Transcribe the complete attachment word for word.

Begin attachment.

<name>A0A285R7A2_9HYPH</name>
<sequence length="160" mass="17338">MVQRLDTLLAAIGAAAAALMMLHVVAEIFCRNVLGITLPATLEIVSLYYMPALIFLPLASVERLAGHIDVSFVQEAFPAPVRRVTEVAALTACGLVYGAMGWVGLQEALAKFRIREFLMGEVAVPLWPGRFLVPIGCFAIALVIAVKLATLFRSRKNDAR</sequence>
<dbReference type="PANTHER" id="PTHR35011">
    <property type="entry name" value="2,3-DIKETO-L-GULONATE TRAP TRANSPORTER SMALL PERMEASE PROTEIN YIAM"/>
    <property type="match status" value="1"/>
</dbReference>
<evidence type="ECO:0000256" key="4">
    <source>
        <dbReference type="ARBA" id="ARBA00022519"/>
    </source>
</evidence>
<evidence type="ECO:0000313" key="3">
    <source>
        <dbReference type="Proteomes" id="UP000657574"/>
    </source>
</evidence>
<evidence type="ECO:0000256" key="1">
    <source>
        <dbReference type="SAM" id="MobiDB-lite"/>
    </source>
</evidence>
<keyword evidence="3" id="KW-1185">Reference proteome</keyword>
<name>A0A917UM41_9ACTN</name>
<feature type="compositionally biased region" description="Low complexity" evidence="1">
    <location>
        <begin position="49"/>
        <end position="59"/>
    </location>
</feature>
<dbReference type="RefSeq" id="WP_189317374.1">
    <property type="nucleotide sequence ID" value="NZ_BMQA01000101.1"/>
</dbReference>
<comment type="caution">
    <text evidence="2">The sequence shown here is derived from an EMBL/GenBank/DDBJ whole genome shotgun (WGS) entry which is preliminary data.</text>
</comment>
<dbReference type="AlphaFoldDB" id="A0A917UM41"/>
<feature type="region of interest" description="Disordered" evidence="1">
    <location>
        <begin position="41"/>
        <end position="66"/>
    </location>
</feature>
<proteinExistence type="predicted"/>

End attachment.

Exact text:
<name>A0A285R7A2_9HYPH</name>
<sequence length="160" mass="17338">MVQRLDTLLAAIGAAAAALMMLHVVAEIFCRNVLGITLPATLEIVSLYYMPALIFLPLASVERLAGHIDVSFVQEAFPAPVRRVTEVAALTACGLVYGAMGWVGLQEALAKFRIREFLMGEVAVPLWPGRFLVPIGCFAIALVIAVKLATLFRSRKNDAR</sequence>
<dbReference type="PANTHER" id="PTHR35011">
    <property type="entry name" value="2,3-DIKETO-L-GULONATE TRAP TRANSPORTER SMALL PERMEASE PROTEIN YIAM"/>
    <property type="match status" value="1"/>
</dbReference>
<evidence type="ECO:0000256" key="4">
    <source>
        <dbReference type="ARBA" id="ARBA00022519"/>
    </source>
</evidence>
<evidence type="ECO:0000313" key="3">
    <source>
        <dbReference type="Proteomes" id="UP000657574"/>
    </source>
</evidence>
<evidence type="ECO:0000256" key="1">
    <source>
        <dbReference type="SAM" id="MobiDB-lite"/>
    </source>
</evidence>
<keyword evidence="3" id="KW-1185">Reference proteome</keyword>
<name>A0A917UM41_9ACTN</name>
<feature type="compositionally biased region" description="Low complexity" evidence="1">
    <location>
        <begin position="49"/>
        <end position="59"/>
    </location>
</feature>
<dbReference type="RefSeq" id="WP_189317374.1">
    <property type="nucleotide sequence ID" value="NZ_BMQA01000101.1"/>
</dbReference>
<comment type="caution">
    <text evidence="2">The sequence shown here is derived from an EMBL/GenBank/DDBJ whole genome shotgun (WGS) entry which is preliminary data.</text>
</comment>
<dbReference type="AlphaFoldDB" id="A0A917UM41"/>
<feature type="region of interest" description="Disordered" evidence="1">
    <location>
        <begin position="41"/>
        <end position="66"/>
    </location>
</feature>
<proteinExistence type="predicted"/>